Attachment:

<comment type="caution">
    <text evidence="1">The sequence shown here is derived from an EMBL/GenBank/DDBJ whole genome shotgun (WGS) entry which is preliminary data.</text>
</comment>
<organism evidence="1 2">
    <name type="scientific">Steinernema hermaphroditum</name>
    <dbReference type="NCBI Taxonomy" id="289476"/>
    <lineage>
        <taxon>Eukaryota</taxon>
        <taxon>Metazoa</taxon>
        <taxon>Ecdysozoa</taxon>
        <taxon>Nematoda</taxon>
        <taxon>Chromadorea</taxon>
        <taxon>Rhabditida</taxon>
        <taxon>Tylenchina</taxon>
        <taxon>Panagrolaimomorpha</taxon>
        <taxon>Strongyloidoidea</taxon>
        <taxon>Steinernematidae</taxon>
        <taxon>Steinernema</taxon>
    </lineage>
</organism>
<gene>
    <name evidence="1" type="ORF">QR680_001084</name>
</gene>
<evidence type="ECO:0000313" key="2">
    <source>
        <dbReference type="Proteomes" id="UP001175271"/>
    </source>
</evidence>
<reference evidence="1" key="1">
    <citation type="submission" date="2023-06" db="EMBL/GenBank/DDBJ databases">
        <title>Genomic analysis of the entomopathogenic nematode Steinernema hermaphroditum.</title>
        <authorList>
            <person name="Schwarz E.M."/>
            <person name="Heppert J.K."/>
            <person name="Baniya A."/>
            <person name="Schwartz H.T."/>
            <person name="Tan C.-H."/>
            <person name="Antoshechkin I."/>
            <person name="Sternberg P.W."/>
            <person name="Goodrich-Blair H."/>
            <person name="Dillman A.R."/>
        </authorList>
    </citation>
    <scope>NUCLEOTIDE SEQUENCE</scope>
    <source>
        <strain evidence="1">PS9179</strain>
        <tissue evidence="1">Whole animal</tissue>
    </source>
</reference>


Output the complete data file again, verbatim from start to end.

<comment type="caution">
    <text evidence="1">The sequence shown here is derived from an EMBL/GenBank/DDBJ whole genome shotgun (WGS) entry which is preliminary data.</text>
</comment>
<organism evidence="1 2">
    <name type="scientific">Steinernema hermaphroditum</name>
    <dbReference type="NCBI Taxonomy" id="289476"/>
    <lineage>
        <taxon>Eukaryota</taxon>
        <taxon>Metazoa</taxon>
        <taxon>Ecdysozoa</taxon>
        <taxon>Nematoda</taxon>
        <taxon>Chromadorea</taxon>
        <taxon>Rhabditida</taxon>
        <taxon>Tylenchina</taxon>
        <taxon>Panagrolaimomorpha</taxon>
        <taxon>Strongyloidoidea</taxon>
        <taxon>Steinernematidae</taxon>
        <taxon>Steinernema</taxon>
    </lineage>
</organism>
<gene>
    <name evidence="1" type="ORF">QR680_001084</name>
</gene>
<evidence type="ECO:0000313" key="2">
    <source>
        <dbReference type="Proteomes" id="UP001175271"/>
    </source>
</evidence>
<reference evidence="1" key="1">
    <citation type="submission" date="2023-06" db="EMBL/GenBank/DDBJ databases">
        <title>Genomic analysis of the entomopathogenic nematode Steinernema hermaphroditum.</title>
        <authorList>
            <person name="Schwarz E.M."/>
            <person name="Heppert J.K."/>
            <person name="Baniya A."/>
            <person name="Schwartz H.T."/>
            <person name="Tan C.-H."/>
            <person name="Antoshechkin I."/>
            <person name="Sternberg P.W."/>
            <person name="Goodrich-Blair H."/>
            <person name="Dillman A.R."/>
        </authorList>
    </citation>
    <scope>NUCLEOTIDE SEQUENCE</scope>
    <source>
        <strain evidence="1">PS9179</strain>
        <tissue evidence="1">Whole animal</tissue>
    </source>
</reference>